TSUS Regents grant Trauth President Emeritus status, rename UAC in her honor
The Texas State University System Board of Regents has recognized retiring Texas State University President Denise M. Trauth with President Emeritus status and renamed the Undergraduate Academic Center (UAC) in her honor.
The board unanimously approved the resolution during its quarterly meeting May 20 in Huntsville. Trauth will retire on June 30, 2022.
The UAC, which opened in 2011 on the San Marcos Campus, will now be known as the Denise M. Trauth and John L. Huffman Undergraduate Academic Center. The title, “President Emeritus,” together with all privileges and perquisites stated in the rules and regulations for professors emeriti, was also conferred and forever inured to Trauth.
Trauth became the ninth and first female president of Texas State in 2002, working tirelessly to ensure the university reached several firsts, including designation as a Texas Emerging Research University, elevation to an R2 in the Carnegie Classification system for research universities, achieving designation as a Hispanic Serving Institution, and moving to the FBS subdivision of NCAA Division I.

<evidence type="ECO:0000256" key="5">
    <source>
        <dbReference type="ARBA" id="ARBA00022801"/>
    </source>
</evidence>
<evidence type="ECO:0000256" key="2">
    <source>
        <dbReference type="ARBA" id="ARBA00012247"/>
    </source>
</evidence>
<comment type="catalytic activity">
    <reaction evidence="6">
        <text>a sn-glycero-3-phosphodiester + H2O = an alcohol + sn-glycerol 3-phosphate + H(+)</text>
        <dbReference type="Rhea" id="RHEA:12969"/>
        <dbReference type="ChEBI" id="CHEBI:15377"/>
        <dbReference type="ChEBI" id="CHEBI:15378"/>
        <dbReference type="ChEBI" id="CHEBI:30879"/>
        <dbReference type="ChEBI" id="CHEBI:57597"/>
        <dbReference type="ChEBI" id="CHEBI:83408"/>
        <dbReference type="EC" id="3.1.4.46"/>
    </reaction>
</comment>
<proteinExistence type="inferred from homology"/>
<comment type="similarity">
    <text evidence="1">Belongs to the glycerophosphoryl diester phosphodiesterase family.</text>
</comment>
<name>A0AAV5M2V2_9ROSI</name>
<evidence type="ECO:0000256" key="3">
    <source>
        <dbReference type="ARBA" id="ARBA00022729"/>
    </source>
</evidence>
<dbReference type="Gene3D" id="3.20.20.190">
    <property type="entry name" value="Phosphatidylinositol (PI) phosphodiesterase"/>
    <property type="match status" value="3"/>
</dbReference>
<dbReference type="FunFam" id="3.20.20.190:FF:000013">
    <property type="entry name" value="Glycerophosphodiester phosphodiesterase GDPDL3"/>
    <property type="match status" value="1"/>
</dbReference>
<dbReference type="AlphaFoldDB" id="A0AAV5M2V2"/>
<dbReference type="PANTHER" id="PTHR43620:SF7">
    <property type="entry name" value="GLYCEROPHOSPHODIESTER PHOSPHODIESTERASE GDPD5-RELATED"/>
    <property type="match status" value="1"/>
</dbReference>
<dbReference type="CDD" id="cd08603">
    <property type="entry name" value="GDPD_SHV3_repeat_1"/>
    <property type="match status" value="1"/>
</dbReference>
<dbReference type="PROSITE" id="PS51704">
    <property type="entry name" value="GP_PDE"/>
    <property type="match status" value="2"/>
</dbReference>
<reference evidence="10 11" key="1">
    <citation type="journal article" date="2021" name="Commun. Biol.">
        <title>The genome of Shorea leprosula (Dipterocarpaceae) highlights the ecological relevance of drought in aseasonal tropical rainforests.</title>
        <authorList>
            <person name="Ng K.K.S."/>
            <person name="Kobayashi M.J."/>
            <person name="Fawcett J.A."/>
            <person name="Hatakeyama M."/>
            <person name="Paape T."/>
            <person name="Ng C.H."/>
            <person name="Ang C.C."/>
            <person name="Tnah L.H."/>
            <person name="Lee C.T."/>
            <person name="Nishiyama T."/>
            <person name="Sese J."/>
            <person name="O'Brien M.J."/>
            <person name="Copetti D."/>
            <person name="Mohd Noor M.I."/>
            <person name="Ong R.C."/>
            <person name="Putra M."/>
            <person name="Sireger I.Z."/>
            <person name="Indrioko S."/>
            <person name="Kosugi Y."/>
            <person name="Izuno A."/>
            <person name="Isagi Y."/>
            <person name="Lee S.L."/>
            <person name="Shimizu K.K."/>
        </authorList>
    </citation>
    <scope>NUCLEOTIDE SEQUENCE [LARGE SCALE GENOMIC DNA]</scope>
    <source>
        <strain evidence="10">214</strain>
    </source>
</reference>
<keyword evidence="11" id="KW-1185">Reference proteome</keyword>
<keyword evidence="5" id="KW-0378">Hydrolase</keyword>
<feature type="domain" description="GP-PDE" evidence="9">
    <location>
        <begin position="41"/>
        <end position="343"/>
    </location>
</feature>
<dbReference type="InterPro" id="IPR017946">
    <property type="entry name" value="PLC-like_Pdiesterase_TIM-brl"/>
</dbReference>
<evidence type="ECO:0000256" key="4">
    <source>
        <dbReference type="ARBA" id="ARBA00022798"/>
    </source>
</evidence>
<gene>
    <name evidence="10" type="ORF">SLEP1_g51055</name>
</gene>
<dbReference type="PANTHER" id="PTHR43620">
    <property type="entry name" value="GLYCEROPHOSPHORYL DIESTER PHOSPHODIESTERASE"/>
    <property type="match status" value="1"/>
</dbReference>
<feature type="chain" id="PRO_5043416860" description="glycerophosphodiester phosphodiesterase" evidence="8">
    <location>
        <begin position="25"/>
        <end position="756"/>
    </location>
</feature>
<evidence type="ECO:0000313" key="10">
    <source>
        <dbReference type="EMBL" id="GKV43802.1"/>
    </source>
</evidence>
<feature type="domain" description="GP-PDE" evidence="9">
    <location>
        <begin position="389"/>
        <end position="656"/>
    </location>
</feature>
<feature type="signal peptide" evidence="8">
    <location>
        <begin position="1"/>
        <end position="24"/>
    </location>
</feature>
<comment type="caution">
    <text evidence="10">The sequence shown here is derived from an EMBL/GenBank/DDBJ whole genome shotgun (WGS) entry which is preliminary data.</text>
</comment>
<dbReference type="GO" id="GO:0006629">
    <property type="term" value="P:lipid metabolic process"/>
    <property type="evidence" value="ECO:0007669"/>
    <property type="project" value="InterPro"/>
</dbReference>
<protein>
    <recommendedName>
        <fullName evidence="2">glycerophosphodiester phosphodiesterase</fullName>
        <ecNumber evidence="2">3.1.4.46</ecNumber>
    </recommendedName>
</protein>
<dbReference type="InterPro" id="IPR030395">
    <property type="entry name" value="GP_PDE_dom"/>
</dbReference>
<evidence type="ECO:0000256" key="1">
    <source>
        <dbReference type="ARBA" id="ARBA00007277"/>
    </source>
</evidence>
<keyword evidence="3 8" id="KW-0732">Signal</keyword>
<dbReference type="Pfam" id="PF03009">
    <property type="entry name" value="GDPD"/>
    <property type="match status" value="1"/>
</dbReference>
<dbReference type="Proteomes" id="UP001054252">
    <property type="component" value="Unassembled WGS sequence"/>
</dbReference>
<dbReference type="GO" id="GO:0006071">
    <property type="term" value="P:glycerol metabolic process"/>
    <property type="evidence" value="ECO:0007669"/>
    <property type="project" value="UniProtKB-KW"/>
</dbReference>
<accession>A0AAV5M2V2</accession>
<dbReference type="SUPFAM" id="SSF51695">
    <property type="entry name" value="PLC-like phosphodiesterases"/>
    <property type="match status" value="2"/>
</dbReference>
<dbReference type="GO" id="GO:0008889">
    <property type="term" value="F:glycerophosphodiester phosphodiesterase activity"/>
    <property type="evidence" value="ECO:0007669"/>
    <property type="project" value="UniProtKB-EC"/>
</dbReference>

Trauth set Texas State on the trajectory to become a national research university by advancing research and development spending to an all-time high of $72.5 million, bringing the latest technology to learning and laboratory spaces, attracting top faculty who excel in teaching and research, and building world-class graduate and undergraduate research initiatives focused on solving real-world problems.
Trauth led Texas State to unprecedented growth during her tenure, increasing enrollment by almost 50% and opening the Round Rock Campus. Research and development expenditures and funding grew to record-breaking levels, transforming the university from a regional institution to one of statewide and national prominence. She oversaw the expansion of Texas State's academic offerings, adding nearly 80 degree and certificate programs, opening the Bruce and Gloria Ingram School of Engineering and the St. David’s School of Nursing.
Trauth presided over Texas State’s largest construction expansion since being founded in 1899, including opening Emmett and Miriam McCoy Hall, the Science, Technology and Advanced Research (STAR) Park, Bruce and Gloria Ingram Hall, four residence halls and the Performing Arts Center including the Patti Strickel Harrison Theatre. Other major projects included the remodel and expansion of the LBJ Student Center and The Wittliff Collections, new baseball and softball stadiums and major renovations to Bobcat Stadium and the University Events Center on the San Marcos Campus. The Round Rock Campus saw major growth, with construction of Avery Hall, the Nursing Building and Willow Hall.